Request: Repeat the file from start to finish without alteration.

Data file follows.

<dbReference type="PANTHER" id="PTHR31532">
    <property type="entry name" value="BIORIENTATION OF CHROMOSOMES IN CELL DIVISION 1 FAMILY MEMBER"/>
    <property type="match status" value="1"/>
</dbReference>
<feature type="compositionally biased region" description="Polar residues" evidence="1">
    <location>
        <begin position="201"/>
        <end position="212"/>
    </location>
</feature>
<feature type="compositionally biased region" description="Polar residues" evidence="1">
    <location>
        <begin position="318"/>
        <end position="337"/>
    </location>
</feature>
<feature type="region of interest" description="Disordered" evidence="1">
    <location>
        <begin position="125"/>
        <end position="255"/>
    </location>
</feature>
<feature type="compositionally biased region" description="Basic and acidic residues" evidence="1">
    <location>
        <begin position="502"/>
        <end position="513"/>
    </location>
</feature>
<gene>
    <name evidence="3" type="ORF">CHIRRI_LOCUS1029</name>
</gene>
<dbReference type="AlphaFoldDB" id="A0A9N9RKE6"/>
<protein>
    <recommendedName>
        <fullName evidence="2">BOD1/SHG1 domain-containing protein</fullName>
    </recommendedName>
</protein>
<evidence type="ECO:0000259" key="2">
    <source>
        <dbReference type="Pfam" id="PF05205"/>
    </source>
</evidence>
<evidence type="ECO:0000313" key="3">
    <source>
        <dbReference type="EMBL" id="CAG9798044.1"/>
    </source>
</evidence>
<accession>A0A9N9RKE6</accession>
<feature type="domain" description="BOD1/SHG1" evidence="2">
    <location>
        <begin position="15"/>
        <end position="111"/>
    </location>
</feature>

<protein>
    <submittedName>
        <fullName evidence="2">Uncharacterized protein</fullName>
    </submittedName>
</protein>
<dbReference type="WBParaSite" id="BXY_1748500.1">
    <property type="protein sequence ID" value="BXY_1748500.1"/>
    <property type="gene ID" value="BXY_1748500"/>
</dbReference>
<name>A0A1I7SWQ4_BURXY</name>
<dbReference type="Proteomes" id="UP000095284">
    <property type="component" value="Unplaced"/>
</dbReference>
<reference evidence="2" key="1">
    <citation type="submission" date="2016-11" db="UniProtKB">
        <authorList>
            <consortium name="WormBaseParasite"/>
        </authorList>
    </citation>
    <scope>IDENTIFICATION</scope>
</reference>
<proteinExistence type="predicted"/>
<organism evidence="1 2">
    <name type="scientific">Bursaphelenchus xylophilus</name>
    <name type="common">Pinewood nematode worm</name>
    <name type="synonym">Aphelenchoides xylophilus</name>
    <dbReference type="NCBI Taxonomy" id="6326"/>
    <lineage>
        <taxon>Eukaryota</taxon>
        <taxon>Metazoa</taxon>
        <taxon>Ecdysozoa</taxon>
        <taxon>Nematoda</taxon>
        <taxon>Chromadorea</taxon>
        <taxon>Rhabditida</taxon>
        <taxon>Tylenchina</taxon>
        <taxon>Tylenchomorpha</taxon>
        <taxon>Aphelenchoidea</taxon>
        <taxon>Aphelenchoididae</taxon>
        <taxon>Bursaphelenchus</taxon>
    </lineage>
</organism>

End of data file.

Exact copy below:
<dbReference type="PANTHER" id="PTHR31532">
    <property type="entry name" value="BIORIENTATION OF CHROMOSOMES IN CELL DIVISION 1 FAMILY MEMBER"/>
    <property type="match status" value="1"/>
</dbReference>
<feature type="compositionally biased region" description="Polar residues" evidence="1">
    <location>
        <begin position="201"/>
        <end position="212"/>
    </location>
</feature>
<feature type="compositionally biased region" description="Polar residues" evidence="1">
    <location>
        <begin position="318"/>
        <end position="337"/>
    </location>
</feature>
<feature type="region of interest" description="Disordered" evidence="1">
    <location>
        <begin position="125"/>
        <end position="255"/>
    </location>
</feature>
<feature type="compositionally biased region" description="Basic and acidic residues" evidence="1">
    <location>
        <begin position="502"/>
        <end position="513"/>
    </location>
</feature>
<gene>
    <name evidence="3" type="ORF">CHIRRI_LOCUS1029</name>
</gene>
<dbReference type="AlphaFoldDB" id="A0A9N9RKE6"/>
<protein>
    <recommendedName>
        <fullName evidence="2">BOD1/SHG1 domain-containing protein</fullName>
    </recommendedName>
</protein>
<evidence type="ECO:0000259" key="2">
    <source>
        <dbReference type="Pfam" id="PF05205"/>
    </source>
</evidence>
<evidence type="ECO:0000313" key="3">
    <source>
        <dbReference type="EMBL" id="CAG9798044.1"/>
    </source>
</evidence>
<accession>A0A9N9RKE6</accession>
<feature type="domain" description="BOD1/SHG1" evidence="2">
    <location>
        <begin position="15"/>
        <end position="111"/>
    </location>
</feature>

<protein>
    <submittedName>
        <fullName evidence="2">Uncharacterized protein</fullName>
    </submittedName>
</protein>
<dbReference type="WBParaSite" id="BXY_1748500.1">
    <property type="protein sequence ID" value="BXY_1748500.1"/>
    <property type="gene ID" value="BXY_1748500"/>
</dbReference>
<name>A0A1I7SWQ4_BURXY</name>
<dbReference type="Proteomes" id="UP000095284">
    <property type="component" value="Unplaced"/>
</dbReference>
<reference evidence="2" key="1">
    <citation type="submission" date="2016-11" db="UniProtKB">
        <authorList>
            <consortium name="WormBaseParasite"/>
        </authorList>
    </citation>
    <scope>IDENTIFICATION</scope>
</reference>
<proteinExistence type="predicted"/>
<organism evidence="1 2">
    <name type="scientific">Bursaphelenchus xylophilus</name>
    <name type="common">Pinewood nematode worm</name>
    <name type="synonym">Aphelenchoides xylophilus</name>
    <dbReference type="NCBI Taxonomy" id="6326"/>
    <lineage>
        <taxon>Eukaryota</taxon>
        <taxon>Metazoa</taxon>
        <taxon>Ecdysozoa</taxon>
        <taxon>Nematoda</taxon>
        <taxon>Chromadorea</taxon>
        <taxon>Rhabditida</taxon>
        <taxon>Tylenchina</taxon>
        <taxon>Tylenchomorpha</taxon>
        <taxon>Aphelenchoidea</taxon>
        <taxon>Aphelenchoididae</taxon>
        <taxon>Bursaphelenchus</taxon>
    </lineage>
</organism>